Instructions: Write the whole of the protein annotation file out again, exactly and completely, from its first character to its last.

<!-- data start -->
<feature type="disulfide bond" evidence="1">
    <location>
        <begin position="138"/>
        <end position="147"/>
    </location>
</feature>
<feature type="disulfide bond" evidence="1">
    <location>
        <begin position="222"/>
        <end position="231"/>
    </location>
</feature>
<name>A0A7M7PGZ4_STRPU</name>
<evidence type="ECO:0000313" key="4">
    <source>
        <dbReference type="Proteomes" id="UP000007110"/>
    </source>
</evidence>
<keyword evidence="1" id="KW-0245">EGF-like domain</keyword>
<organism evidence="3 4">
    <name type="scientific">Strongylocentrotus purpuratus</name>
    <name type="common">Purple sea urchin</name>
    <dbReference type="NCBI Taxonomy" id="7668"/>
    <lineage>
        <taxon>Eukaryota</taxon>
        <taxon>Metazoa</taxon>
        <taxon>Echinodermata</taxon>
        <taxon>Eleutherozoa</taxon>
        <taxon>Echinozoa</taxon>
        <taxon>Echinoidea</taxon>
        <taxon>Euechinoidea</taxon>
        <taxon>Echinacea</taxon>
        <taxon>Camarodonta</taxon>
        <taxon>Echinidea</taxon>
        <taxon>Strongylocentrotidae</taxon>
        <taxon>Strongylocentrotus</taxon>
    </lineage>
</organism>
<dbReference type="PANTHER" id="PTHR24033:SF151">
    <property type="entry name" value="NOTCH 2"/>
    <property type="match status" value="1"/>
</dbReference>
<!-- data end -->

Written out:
<feature type="disulfide bond" evidence="1">
    <location>
        <begin position="138"/>
        <end position="147"/>
    </location>
</feature>
<feature type="disulfide bond" evidence="1">
    <location>
        <begin position="222"/>
        <end position="231"/>
    </location>
</feature>
<name>A0A7M7PGZ4_STRPU</name>
<evidence type="ECO:0000313" key="4">
    <source>
        <dbReference type="Proteomes" id="UP000007110"/>
    </source>
</evidence>
<keyword evidence="1" id="KW-0245">EGF-like domain</keyword>
<organism evidence="3 4">
    <name type="scientific">Strongylocentrotus purpuratus</name>
    <name type="common">Purple sea urchin</name>
    <dbReference type="NCBI Taxonomy" id="7668"/>
    <lineage>
        <taxon>Eukaryota</taxon>
        <taxon>Metazoa</taxon>
        <taxon>Echinodermata</taxon>
        <taxon>Eleutherozoa</taxon>
        <taxon>Echinozoa</taxon>
        <taxon>Echinoidea</taxon>
        <taxon>Euechinoidea</taxon>
        <taxon>Echinacea</taxon>
        <taxon>Camarodonta</taxon>
        <taxon>Echinidea</taxon>
        <taxon>Strongylocentrotidae</taxon>
        <taxon>Strongylocentrotus</taxon>
    </lineage>
</organism>
<dbReference type="PANTHER" id="PTHR24033:SF151">
    <property type="entry name" value="NOTCH 2"/>
    <property type="match status" value="1"/>
</dbReference>